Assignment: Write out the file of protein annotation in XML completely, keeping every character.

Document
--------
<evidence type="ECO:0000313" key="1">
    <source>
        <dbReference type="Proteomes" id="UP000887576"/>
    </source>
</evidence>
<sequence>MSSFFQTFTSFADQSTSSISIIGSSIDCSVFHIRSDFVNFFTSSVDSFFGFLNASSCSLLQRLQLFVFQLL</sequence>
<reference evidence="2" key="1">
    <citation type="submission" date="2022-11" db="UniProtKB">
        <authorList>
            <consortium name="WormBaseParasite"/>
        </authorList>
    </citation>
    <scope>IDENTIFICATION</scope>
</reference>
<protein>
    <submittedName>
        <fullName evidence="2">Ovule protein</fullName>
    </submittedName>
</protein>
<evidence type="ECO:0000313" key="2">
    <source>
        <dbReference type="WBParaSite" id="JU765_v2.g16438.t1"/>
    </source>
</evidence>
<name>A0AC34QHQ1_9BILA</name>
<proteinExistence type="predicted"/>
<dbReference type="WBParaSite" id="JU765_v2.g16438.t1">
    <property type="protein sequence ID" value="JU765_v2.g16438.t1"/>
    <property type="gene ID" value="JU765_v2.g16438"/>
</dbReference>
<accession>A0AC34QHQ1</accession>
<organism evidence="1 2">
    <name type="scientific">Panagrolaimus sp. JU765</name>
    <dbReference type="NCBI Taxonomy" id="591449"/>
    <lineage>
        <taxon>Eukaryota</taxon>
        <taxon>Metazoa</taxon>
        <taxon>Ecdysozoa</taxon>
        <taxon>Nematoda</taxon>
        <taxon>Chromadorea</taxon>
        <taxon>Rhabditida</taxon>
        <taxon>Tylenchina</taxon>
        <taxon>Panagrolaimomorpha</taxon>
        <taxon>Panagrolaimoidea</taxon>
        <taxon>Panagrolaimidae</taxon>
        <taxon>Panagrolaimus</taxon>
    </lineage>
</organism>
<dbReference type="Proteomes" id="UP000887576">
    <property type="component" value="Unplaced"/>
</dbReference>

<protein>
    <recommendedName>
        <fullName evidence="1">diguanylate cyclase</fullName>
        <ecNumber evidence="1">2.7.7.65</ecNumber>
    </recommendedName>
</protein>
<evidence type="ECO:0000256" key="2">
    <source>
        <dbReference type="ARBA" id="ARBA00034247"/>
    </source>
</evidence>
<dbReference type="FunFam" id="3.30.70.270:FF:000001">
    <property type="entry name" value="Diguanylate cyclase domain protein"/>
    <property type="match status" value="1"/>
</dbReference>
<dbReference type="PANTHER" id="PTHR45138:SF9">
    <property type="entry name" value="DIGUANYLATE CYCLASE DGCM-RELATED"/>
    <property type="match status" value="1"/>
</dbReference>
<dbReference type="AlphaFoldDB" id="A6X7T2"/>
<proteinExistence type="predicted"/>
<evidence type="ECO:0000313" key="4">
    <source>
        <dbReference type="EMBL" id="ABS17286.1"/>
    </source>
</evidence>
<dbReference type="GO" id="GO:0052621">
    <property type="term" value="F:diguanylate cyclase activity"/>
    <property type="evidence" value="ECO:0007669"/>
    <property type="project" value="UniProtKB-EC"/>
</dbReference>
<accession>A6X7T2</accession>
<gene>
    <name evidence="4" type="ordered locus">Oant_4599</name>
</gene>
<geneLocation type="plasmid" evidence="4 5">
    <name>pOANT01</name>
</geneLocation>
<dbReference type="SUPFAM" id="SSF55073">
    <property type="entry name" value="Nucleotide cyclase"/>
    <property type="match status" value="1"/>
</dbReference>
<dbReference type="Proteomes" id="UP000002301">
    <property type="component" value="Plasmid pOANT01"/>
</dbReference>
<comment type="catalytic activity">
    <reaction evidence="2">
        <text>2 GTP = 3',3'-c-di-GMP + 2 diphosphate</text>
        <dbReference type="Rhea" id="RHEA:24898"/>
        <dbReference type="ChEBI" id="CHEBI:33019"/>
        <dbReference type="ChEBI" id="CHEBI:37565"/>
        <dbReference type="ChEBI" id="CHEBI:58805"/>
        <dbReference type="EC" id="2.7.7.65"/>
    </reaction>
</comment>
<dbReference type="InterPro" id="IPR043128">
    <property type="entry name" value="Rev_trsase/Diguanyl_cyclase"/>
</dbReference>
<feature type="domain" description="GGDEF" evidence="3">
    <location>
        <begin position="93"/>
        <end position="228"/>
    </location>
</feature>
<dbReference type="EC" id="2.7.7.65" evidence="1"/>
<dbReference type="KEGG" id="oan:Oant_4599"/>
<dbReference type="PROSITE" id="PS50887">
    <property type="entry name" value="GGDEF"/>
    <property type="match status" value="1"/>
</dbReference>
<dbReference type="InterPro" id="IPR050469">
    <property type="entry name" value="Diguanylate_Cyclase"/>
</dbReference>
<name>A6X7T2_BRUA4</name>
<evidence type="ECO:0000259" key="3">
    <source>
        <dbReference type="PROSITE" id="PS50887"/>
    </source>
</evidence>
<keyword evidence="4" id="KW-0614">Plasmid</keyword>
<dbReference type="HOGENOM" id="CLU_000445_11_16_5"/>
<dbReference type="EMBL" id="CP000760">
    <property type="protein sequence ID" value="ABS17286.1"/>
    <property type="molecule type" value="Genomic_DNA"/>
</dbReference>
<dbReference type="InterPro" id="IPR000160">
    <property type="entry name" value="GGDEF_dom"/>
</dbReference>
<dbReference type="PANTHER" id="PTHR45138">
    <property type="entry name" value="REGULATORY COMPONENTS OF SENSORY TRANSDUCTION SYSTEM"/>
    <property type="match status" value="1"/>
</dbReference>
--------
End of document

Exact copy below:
<evidence type="ECO:0000313" key="1">
    <source>
        <dbReference type="Proteomes" id="UP000887576"/>
    </source>
</evidence>
<sequence>MSSFFQTFTSFADQSTSSISIIGSSIDCSVFHIRSDFVNFFTSSVDSFFGFLNASSCSLLQRLQLFVFQLL</sequence>
<reference evidence="2" key="1">
    <citation type="submission" date="2022-11" db="UniProtKB">
        <authorList>
            <consortium name="WormBaseParasite"/>
        </authorList>
    </citation>
    <scope>IDENTIFICATION</scope>
</reference>
<protein>
    <submittedName>
        <fullName evidence="2">Ovule protein</fullName>
    </submittedName>
</protein>
<evidence type="ECO:0000313" key="2">
    <source>
        <dbReference type="WBParaSite" id="JU765_v2.g16438.t1"/>
    </source>
</evidence>
<name>A0AC34QHQ1_9BILA</name>
<proteinExistence type="predicted"/>
<dbReference type="WBParaSite" id="JU765_v2.g16438.t1">
    <property type="protein sequence ID" value="JU765_v2.g16438.t1"/>
    <property type="gene ID" value="JU765_v2.g16438"/>
</dbReference>
<accession>A0AC34QHQ1</accession>
<organism evidence="1 2">
    <name type="scientific">Panagrolaimus sp. JU765</name>
    <dbReference type="NCBI Taxonomy" id="591449"/>
    <lineage>
        <taxon>Eukaryota</taxon>
        <taxon>Metazoa</taxon>
        <taxon>Ecdysozoa</taxon>
        <taxon>Nematoda</taxon>
        <taxon>Chromadorea</taxon>
        <taxon>Rhabditida</taxon>
        <taxon>Tylenchina</taxon>
        <taxon>Panagrolaimomorpha</taxon>
        <taxon>Panagrolaimoidea</taxon>
        <taxon>Panagrolaimidae</taxon>
        <taxon>Panagrolaimus</taxon>
    </lineage>
</organism>
<dbReference type="Proteomes" id="UP000887576">
    <property type="component" value="Unplaced"/>
</dbReference>

<protein>
    <recommendedName>
        <fullName evidence="1">diguanylate cyclase</fullName>
        <ecNumber evidence="1">2.7.7.65</ecNumber>
    </recommendedName>
</protein>
<evidence type="ECO:0000256" key="2">
    <source>
        <dbReference type="ARBA" id="ARBA00034247"/>
    </source>
</evidence>
<dbReference type="FunFam" id="3.30.70.270:FF:000001">
    <property type="entry name" value="Diguanylate cyclase domain protein"/>
    <property type="match status" value="1"/>
</dbReference>
<dbReference type="PANTHER" id="PTHR45138:SF9">
    <property type="entry name" value="DIGUANYLATE CYCLASE DGCM-RELATED"/>
    <property type="match status" value="1"/>
</dbReference>
<dbReference type="AlphaFoldDB" id="A6X7T2"/>
<proteinExistence type="predicted"/>
<evidence type="ECO:0000313" key="4">
    <source>
        <dbReference type="EMBL" id="ABS17286.1"/>
    </source>
</evidence>
<dbReference type="GO" id="GO:0052621">
    <property type="term" value="F:diguanylate cyclase activity"/>
    <property type="evidence" value="ECO:0007669"/>
    <property type="project" value="UniProtKB-EC"/>
</dbReference>
<accession>A6X7T2</accession>
<gene>
    <name evidence="4" type="ordered locus">Oant_4599</name>
</gene>
<geneLocation type="plasmid" evidence="4 5">
    <name>pOANT01</name>
</geneLocation>
<dbReference type="SUPFAM" id="SSF55073">
    <property type="entry name" value="Nucleotide cyclase"/>
    <property type="match status" value="1"/>
</dbReference>
<dbReference type="Proteomes" id="UP000002301">
    <property type="component" value="Plasmid pOANT01"/>
</dbReference>
<comment type="catalytic activity">
    <reaction evidence="2">
        <text>2 GTP = 3',3'-c-di-GMP + 2 diphosphate</text>
        <dbReference type="Rhea" id="RHEA:24898"/>
        <dbReference type="ChEBI" id="CHEBI:33019"/>
        <dbReference type="ChEBI" id="CHEBI:37565"/>
        <dbReference type="ChEBI" id="CHEBI:58805"/>
        <dbReference type="EC" id="2.7.7.65"/>
    </reaction>
</comment>
<dbReference type="InterPro" id="IPR043128">
    <property type="entry name" value="Rev_trsase/Diguanyl_cyclase"/>
</dbReference>
<feature type="domain" description="GGDEF" evidence="3">
    <location>
        <begin position="93"/>
        <end position="228"/>
    </location>
</feature>
<dbReference type="EC" id="2.7.7.65" evidence="1"/>
<dbReference type="KEGG" id="oan:Oant_4599"/>
<dbReference type="PROSITE" id="PS50887">
    <property type="entry name" value="GGDEF"/>
    <property type="match status" value="1"/>
</dbReference>
<dbReference type="InterPro" id="IPR050469">
    <property type="entry name" value="Diguanylate_Cyclase"/>
</dbReference>
<name>A6X7T2_BRUA4</name>
<evidence type="ECO:0000259" key="3">
    <source>
        <dbReference type="PROSITE" id="PS50887"/>
    </source>
</evidence>
<keyword evidence="4" id="KW-0614">Plasmid</keyword>
<dbReference type="HOGENOM" id="CLU_000445_11_16_5"/>
<dbReference type="EMBL" id="CP000760">
    <property type="protein sequence ID" value="ABS17286.1"/>
    <property type="molecule type" value="Genomic_DNA"/>
</dbReference>
<dbReference type="InterPro" id="IPR000160">
    <property type="entry name" value="GGDEF_dom"/>
</dbReference>
<dbReference type="PANTHER" id="PTHR45138">
    <property type="entry name" value="REGULATORY COMPONENTS OF SENSORY TRANSDUCTION SYSTEM"/>
    <property type="match status" value="1"/>
</dbReference>